Khalil Sullivan, a junior who is majoring in English and earning a certificate in theater, is participating in an Atelier led by the novelist and screenwriter Richard Price. The experience is reinforcing Sullivan's ambition to study playwriting in graduate school, preferably in New York City, where he also would like to live while composing songs in the hopes of getting a recording contract.

"We are helping Richard Price workshop a screenplay adapted from his 1998 novel 'Freedomland,'" said Sullivan. "It's always great to have the writer on hand to add insight into the motivations and objectives of a character. Richard talks and thinks like a writer, creating rich metaphors on the spot. It's exciting."

Previously, Sullivan participated in an Atelier led by the poet Yusef Komunyakaa, professor in the Council of the Humanities and creative writing. "Komunyakaa wrote a series of poems about the 19th-century African-American sculptor Edmonia Lewis, working with the composer William Banfield to transform the poetry into an opera," said Sullivan. "The students also worked in poet-composer pairs to create short pieces. It was a great experience, and I got to practice my guitar for four hours a day and say it was 'homework.'"

Felice Kuan, a junior, also is breaking new artistic ground by partici- pating in an Atelier led by Toni Morrison and the composer Richard Danielpour, who are writing an opera based on the life of Margaret Garner, the historical figure who inspired Morrison's novel "Beloved."

Kuan, who is majoring in mathematics and working toward a certificate in piano performance, takes on the roles of poet and composer in this Atelier, while working with three other students as well as three composers from the Philadelphia-based Curtis Institute of Music.

"Collaboration is definitely a new experience for me," said Kuan. "It's crucial that we make each other understand the meanings we intended so that the music and lyrics reinforce each other."

While Kuan plans to continue studying math after Princeton, her passion for the arts is prompting her to "first commit a year or so to performing and writing to see if I hit something big enough to make it my living."

Excitement in the artistic endeavor

Ellen Goellner, associate director of the Atelier program, explains that several students have met with success in the arts after participating in the program, but that is not its primary goal.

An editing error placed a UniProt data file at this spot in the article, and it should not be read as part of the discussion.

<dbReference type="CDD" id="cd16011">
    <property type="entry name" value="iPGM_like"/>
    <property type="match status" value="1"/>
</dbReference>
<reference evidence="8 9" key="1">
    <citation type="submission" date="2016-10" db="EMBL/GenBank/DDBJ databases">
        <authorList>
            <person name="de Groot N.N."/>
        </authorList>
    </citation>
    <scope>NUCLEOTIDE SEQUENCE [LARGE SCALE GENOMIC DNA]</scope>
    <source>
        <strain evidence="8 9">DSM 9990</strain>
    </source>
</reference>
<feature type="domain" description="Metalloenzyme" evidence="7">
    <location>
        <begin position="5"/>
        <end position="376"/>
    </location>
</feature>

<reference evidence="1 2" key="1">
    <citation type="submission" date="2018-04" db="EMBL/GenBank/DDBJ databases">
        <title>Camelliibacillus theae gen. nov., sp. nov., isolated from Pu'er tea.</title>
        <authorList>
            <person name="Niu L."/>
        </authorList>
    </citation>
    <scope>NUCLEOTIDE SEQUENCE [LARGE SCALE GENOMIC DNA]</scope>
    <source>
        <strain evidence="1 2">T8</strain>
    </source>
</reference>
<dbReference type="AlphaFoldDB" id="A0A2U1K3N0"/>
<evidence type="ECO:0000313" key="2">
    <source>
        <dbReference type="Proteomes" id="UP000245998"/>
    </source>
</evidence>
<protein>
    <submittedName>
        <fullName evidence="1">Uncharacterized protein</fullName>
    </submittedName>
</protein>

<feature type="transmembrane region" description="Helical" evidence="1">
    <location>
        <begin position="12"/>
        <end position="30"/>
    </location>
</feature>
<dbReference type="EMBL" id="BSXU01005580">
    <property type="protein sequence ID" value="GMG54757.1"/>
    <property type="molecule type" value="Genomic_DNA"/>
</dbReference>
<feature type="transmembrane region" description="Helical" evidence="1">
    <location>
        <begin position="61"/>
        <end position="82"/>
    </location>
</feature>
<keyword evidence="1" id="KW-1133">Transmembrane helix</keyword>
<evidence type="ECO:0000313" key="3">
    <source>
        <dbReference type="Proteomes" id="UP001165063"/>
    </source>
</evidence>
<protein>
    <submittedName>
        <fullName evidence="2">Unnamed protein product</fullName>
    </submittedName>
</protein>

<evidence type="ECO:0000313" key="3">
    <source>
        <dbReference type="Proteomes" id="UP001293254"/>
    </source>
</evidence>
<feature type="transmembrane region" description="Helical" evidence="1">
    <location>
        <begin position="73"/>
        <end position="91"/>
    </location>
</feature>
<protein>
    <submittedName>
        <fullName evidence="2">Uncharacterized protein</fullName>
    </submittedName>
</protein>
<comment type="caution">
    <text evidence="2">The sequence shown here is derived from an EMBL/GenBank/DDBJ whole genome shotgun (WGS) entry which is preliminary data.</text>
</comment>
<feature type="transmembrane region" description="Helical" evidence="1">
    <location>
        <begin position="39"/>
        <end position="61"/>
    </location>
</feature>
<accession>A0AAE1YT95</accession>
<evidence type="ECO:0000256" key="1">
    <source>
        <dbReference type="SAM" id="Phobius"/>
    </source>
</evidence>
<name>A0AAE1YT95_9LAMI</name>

Involved with the program since 1996, Goellner knows that its real achievements are found in the artistic endeavor itself. She remembers the excitement created by an in-residence visit of the percussionist Evelyn Glennie, "who came to campus with 52 huge crates of instruments." She also recalls the inspiration brought to Princeton by the young visual artists from the Moscow School of Conceptual Art, most notably Irina Nakova. "She collaborated with 13 students to explore issues of domesticity by turning a University-owned duplex into a single installation space," said Goellner.

The fourth Atelier offered this semester was led by members of the Pig Iron Theatre Company of Philadelphia. They collaborated with students on a new work, "The (Unauthorized) Lucia Joyce Cabaret," which was performed in March.

To add more sparks to the creative impulse on campus, Muldoon hopes to "make the Ateliers even more engaging and more likely to be part of life for more students."

One idea being considered is to offer Ateliers over the entire academic year. "Right now they are huddled in the spring semester, and it's feast or famine," said Muldoon. "Spreading them over the academic year might allow more students to participate."

 
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April 28, 2003
Vol. 92, No. 25
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Contents

Page one
Shelton tells both sides of story in barrier-breaking research
The price of prejudice: Interactions with minorities can sap mental capacity of highly biased people
A prescription for change

Inside
Students explore creativity through collaboration
Tilghman co-chairs new state economic development commission
Lacrosse teammates a triple threat since middle school

People
Weiss was an award-winning poet, editor and literary critic
Spotlight

Sections
Calendar of events
Nassau Notes
By the numbers:


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Editor: Ruth Stevens
Calendar editor: Carolyn Geller
Staff writers: Jennifer Greenstein Altmann, Steven Schultz
Contributing writers: Patricia Allen, Karin Dienst, Jerry Price, Eric Quinones
Photographer: Denise Applewhite
Design: Mahlon Lovett, Laurel Masten Cantor, Margaret Westergaard